Health Canada issued an urgent recall of the birth control pill Alysena-28 on Monday because packages of the contraceptives could contain up to two weeks of placebo sugar pills instead of one, which could result in unplanned pregnancies for those who take the pills.

The recall, which is currently classified as type 1, the most crucial recall status, states that birth control packs may contain 14 instead of seven placebo pills instead of the required 21 active pills in each prescription.

The faulty packs of the drug were distributed to wholesalers/distributors and retailers in British Columbia, New Brunswick, Newfoundland, Nova Scotia, Ontario, Prince Edward Island and Quebec.

The bad batches were reportedly distributed to patients from Dec. 2012 up until last week. The code on the recalled packages is LF01899A.

According to CBC News, all patients currently taking the medication haven’t been notified of the recall, but some retailers, including London Drugs, have been working on notifying all patients and offering free pregnancy tests to affected customers.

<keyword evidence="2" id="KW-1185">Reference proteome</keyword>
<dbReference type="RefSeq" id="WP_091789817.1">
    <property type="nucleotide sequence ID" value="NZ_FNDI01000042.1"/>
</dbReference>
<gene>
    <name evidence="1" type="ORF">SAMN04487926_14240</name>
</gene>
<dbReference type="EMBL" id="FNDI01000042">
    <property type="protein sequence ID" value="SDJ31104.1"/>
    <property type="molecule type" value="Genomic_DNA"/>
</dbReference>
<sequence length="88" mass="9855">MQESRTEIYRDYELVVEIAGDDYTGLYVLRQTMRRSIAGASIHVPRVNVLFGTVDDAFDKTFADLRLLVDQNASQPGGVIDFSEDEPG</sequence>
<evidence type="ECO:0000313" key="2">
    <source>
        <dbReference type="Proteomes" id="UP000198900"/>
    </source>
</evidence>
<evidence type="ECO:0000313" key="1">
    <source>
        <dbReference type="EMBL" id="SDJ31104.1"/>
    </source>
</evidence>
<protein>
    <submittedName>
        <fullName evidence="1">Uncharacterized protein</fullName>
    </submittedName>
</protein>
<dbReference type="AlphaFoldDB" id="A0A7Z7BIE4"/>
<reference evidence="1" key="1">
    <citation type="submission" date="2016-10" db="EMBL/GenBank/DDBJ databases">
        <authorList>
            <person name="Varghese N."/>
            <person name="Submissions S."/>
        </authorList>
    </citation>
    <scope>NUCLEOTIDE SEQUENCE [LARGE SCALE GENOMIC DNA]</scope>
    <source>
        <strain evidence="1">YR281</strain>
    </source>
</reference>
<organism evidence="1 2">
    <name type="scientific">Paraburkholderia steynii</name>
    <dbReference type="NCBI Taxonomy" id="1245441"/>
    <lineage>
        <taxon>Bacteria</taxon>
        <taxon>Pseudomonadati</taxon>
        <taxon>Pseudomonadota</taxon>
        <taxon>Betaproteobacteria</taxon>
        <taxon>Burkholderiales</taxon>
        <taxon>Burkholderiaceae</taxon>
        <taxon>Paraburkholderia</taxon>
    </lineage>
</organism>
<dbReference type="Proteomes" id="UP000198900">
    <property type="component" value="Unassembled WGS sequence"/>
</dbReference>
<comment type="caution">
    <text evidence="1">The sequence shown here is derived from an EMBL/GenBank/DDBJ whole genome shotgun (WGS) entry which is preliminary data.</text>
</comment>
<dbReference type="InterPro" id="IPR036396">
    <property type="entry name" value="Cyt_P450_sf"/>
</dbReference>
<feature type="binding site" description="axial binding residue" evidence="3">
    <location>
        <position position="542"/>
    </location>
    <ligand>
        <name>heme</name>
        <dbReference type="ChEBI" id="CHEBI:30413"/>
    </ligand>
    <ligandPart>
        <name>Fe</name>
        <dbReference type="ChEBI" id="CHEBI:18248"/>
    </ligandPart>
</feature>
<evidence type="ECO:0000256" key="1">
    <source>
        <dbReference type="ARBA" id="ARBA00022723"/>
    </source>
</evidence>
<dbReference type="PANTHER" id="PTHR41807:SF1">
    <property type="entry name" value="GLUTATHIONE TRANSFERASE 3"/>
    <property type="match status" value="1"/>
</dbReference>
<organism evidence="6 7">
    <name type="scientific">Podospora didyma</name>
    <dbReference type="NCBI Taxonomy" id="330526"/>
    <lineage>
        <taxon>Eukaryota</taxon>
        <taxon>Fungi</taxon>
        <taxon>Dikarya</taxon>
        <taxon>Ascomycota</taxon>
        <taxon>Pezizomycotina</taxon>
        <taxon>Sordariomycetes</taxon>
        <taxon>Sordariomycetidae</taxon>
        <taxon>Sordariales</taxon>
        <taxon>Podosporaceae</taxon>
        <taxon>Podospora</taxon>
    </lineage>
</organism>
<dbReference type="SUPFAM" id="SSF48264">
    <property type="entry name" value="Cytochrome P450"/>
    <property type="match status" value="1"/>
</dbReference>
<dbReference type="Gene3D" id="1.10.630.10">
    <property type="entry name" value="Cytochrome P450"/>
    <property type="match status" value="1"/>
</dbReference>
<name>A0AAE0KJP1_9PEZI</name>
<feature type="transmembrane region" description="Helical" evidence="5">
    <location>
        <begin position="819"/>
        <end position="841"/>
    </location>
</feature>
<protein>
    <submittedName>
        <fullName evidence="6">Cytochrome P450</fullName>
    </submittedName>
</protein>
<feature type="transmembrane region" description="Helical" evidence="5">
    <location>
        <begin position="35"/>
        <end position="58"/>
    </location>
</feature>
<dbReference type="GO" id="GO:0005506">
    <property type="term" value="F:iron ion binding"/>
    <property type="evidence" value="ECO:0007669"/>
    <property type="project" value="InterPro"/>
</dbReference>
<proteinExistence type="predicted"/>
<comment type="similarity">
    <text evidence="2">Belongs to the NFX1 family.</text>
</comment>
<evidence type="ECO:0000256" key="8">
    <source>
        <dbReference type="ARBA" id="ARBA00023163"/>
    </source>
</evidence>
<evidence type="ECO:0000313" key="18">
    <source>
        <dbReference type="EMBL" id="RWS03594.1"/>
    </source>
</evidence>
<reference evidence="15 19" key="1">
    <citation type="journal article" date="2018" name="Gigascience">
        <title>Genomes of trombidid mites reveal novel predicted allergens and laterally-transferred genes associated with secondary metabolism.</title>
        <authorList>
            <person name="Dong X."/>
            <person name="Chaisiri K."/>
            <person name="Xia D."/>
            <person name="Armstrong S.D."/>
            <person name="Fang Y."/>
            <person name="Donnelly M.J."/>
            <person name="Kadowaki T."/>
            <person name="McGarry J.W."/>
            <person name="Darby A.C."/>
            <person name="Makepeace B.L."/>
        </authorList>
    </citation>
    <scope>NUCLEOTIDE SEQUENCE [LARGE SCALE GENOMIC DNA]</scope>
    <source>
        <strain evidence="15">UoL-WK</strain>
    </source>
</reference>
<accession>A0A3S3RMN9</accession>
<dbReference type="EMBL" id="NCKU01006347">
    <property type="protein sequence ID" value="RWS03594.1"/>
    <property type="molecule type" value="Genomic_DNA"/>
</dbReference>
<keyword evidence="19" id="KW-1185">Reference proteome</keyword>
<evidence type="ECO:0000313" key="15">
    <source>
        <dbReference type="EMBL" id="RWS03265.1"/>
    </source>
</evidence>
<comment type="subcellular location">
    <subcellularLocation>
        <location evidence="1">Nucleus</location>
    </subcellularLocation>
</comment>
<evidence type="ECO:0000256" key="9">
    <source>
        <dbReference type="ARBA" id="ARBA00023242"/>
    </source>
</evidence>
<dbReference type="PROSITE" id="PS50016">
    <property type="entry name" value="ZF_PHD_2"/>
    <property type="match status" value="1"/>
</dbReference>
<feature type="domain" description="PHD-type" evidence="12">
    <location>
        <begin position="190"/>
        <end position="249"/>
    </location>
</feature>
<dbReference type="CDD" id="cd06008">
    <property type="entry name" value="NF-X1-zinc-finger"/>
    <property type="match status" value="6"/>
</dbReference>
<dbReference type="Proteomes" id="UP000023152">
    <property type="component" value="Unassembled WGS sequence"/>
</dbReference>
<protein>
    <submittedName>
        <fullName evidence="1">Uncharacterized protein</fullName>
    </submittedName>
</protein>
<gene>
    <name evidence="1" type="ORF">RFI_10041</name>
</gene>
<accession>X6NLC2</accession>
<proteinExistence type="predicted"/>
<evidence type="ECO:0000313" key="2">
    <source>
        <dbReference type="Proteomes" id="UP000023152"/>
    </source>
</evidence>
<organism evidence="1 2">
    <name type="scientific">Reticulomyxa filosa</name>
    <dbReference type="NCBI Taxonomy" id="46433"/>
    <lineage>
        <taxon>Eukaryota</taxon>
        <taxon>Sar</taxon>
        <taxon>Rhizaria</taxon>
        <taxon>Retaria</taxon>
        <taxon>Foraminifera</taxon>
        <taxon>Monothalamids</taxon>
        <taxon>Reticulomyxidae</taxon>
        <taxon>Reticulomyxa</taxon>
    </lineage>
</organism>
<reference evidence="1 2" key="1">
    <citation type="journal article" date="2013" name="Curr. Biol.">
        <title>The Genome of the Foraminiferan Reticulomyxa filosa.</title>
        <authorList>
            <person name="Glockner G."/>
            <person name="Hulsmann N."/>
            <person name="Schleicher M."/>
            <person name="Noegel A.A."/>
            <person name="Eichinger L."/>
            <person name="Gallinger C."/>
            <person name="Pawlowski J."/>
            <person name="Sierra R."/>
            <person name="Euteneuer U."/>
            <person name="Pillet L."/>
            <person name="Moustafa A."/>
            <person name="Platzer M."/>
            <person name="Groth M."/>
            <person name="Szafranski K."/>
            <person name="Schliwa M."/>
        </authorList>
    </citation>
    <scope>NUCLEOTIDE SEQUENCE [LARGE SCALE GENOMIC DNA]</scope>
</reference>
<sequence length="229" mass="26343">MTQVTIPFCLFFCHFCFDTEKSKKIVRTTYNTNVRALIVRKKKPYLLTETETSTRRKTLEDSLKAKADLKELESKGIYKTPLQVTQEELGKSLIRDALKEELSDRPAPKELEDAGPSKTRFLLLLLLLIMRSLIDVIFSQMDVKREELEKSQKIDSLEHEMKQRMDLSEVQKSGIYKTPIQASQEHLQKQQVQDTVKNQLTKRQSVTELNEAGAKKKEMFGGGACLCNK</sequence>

“I looked at it and said, ‘there could be unwanted pregnancies out there. We felt it was important to let the patient know so there can be a judgment call from the patient,” said London Drug Vice President John Tse.

Halifax University student Emily Costello, who takes the pills, said she became physically ill upon hearing about the recall and was confused about why customers were not contacted immediately.

“I felt like I was going to throw up to be quite honest -- just that deep pit in your stomach when you just know that something could go horribly wrong very quickly,” said Costello.


British Columbia (BC)

News Brunswick (NB)

Newfoundland (NF)

Nova Scotia (NS)

Ontario (ON)

Prince Edward Island (PE)

Quebec (QC)